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Mass. health officials urging families to get children vaccinated with looming threat of Omicron variant

A medical worker administers a COVID-19 vaccine to a young boy during a clinic at a school gym in Taguig City, suburban Manila, on Monday.TED ALJIBE/AFP via Getty Images

The Massachusetts Department of Public Health on Monday released a video message from a Boston physician urging families to get children aged 5 and older vaccinated against COVID-19, two days after DPH confirmed the first known case of the Omicron variant had been detected in the state.

The video message from Dr. Frinny Polanco Walters of Boston Children’s Hospital’s Division of Adolescent and Young Adult Medicine was posted to DPH’s official Twitter account.

“I speak with parents and families every day,” Walters says in the brief clip. “I tell them, the vaccine is safe and highly effective for this age group. And I encourage them to get the vaccine against COVID-19, just as they get their child vaccinated against the measles.”


The video message followed a widely anticipated but still concerning announcement from DPH on Saturday, when the agency confirmed that a woman in her 20s who lives in Middlesex County had contracted Omicron.

Her case appears to be one of a “mild disease” and she did not require hospitalization, according to the weekend DPH statement.

Asked Monday if any additional Omicron cases had been detected in Massachusetts, a DPH spokesperson said only that the agency would alert a reporter if there were any new developments on the Omicron front.

The World Health Organization and the US Centers for Disease Control and Prevention have determined the new mutation of the coronavirus a “variant of concern” and Omicron already has been reported in at least two dozen countries.

And while public health experts had long anticipated the variant’s arrival in Massachusetts, confirmation of the first case underscored the need for swift action to fight the virus overall, most notably through vaccination and booster shots.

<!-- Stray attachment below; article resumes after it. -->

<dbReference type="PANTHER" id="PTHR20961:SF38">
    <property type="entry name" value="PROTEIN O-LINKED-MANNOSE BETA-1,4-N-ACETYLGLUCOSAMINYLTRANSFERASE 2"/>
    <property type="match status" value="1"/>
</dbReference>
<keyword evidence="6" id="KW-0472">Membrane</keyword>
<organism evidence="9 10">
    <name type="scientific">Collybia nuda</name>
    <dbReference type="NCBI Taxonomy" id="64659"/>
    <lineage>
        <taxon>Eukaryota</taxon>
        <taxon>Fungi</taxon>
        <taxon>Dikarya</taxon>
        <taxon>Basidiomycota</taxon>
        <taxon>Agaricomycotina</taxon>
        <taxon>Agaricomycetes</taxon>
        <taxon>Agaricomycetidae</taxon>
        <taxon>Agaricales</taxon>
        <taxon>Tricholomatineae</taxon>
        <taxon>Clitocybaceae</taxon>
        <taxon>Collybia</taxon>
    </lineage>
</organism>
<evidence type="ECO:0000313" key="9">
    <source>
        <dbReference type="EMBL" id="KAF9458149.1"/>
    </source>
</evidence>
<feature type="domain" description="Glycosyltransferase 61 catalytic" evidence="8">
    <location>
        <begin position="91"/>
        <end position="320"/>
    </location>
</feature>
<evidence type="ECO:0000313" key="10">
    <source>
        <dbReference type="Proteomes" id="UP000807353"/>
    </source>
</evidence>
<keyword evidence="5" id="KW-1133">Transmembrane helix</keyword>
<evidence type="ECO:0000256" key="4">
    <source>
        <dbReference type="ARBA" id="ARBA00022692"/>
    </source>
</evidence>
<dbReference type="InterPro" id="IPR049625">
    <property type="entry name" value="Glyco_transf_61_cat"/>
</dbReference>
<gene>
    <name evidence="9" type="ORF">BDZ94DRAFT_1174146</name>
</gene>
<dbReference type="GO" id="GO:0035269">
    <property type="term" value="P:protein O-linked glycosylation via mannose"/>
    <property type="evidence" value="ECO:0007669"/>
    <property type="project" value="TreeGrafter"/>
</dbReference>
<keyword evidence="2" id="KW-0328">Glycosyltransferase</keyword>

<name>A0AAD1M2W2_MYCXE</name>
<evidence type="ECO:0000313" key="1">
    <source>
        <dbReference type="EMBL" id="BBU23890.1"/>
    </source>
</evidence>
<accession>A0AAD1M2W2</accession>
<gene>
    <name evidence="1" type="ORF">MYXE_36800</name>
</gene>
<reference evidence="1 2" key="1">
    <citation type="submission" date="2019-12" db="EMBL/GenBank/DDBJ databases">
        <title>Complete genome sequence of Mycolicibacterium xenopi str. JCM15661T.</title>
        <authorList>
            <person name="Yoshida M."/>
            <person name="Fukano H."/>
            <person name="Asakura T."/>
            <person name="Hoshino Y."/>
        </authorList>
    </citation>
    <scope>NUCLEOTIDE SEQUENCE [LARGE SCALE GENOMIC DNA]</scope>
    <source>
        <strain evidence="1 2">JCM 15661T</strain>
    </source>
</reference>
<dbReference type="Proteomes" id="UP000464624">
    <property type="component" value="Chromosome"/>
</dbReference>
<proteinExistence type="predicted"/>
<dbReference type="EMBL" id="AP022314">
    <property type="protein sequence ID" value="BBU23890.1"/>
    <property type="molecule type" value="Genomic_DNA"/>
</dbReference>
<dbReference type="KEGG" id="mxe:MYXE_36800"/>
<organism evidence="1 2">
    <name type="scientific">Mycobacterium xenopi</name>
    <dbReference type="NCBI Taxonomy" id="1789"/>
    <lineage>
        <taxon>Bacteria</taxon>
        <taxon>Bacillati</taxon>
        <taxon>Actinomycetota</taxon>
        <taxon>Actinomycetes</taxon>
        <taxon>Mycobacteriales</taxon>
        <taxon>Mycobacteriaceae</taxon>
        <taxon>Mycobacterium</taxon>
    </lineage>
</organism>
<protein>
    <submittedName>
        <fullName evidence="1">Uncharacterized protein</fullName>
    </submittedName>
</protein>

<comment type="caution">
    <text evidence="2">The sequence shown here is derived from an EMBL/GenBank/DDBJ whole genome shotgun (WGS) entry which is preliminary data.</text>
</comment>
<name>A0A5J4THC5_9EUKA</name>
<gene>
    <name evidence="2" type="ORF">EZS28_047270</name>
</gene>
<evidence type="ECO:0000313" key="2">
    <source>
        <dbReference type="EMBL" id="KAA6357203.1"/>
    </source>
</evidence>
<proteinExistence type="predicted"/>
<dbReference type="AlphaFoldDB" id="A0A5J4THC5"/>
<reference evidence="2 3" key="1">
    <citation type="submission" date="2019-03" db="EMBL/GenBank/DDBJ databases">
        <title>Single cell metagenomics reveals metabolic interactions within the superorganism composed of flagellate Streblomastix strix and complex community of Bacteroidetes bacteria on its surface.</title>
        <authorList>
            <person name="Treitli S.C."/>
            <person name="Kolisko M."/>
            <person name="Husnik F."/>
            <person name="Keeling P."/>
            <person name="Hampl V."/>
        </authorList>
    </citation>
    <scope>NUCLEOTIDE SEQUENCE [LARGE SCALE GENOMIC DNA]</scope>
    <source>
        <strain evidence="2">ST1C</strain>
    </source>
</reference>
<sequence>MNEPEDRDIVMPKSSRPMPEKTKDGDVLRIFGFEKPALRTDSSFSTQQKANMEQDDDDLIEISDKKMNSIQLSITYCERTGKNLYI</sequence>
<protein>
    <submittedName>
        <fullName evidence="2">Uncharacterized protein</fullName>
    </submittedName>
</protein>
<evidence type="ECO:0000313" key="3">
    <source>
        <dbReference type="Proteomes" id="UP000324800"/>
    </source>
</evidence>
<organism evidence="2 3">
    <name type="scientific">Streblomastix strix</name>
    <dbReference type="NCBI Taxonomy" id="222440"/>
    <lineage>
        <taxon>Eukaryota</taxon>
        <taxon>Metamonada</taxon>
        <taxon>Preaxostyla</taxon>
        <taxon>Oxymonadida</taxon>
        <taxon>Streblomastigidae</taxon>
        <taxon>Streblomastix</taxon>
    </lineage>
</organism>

Mayor Michelle Wu reiterated that advice Monday in a briefing at Boston City Hall to introduce members of her COVID-19 advisory board.


“The first Omicron case has just been detected in Massachusetts and we are seeing an anticipated holiday surge in COVID cases,” Wu said. “We will continue monitoring the situation extremely closely and follow the science at every turn. ... I urge Bostonians to get tested, to get vaccinated, to get boosted, and to work with us to close these gaps so that every person has easy access to the public health tools they need.”

Dr. Bisola Ojikutu, executive director of the Boston Public Health Commission, also referenced Omicron during the briefing.

“Robust, immunologic, and clinical data are not yet available to provide conclusive evidence of whether Omicron will be more transmissible, cause more severe disease, or circumvent protection conferred by our current vaccines,” Ojikutu said. “But we do have some concerns. There’s epidemiologic data, specifically the significant increase in cases in South Africa, suggesting increased transmissibility.”

Omicron could also affect antibody therapies used to treat people who contract the virus, said Dr. Anne Klibanski, chief executive officer of Mass General Brigham, at a New England Council virtual event Monday.

“We know this particular variant is highly transmissible. It is highly contagious. It will likely take over as the dominant variant in some period of time,” Klibanski said.

She said the unanswered question remains, “what is the actual impact this will have on hospitalizations? We don’t know that yet. We think it may impact the response to antibody therapy. ... Here’s the bottom line. What the public needs to do is stay masked, follow precautions, get vaccinated, get boosters.”


Amid all the uncertainty, Dr. Jon Santiago, an ER physician at Boston Medical Center and a former Boston mayoral candidate, was among the experts urging caution over the weekend when the news broke the Omicron had arrived in Massachusetts.

“It’s here,” Santiago tweeted. “But don’t panic. It’s not March 2020. We have the tools & best nurses/techs/docs.” He also urged people to wear masks, get their vaccines and boosters, and get tested.

Material from prior Globe stories was used in this report, and Priyanka Dayal McCluskey of the Globe Staff contributed to this report.

Travis Andersen can be reached at travis.andersen@globe.com.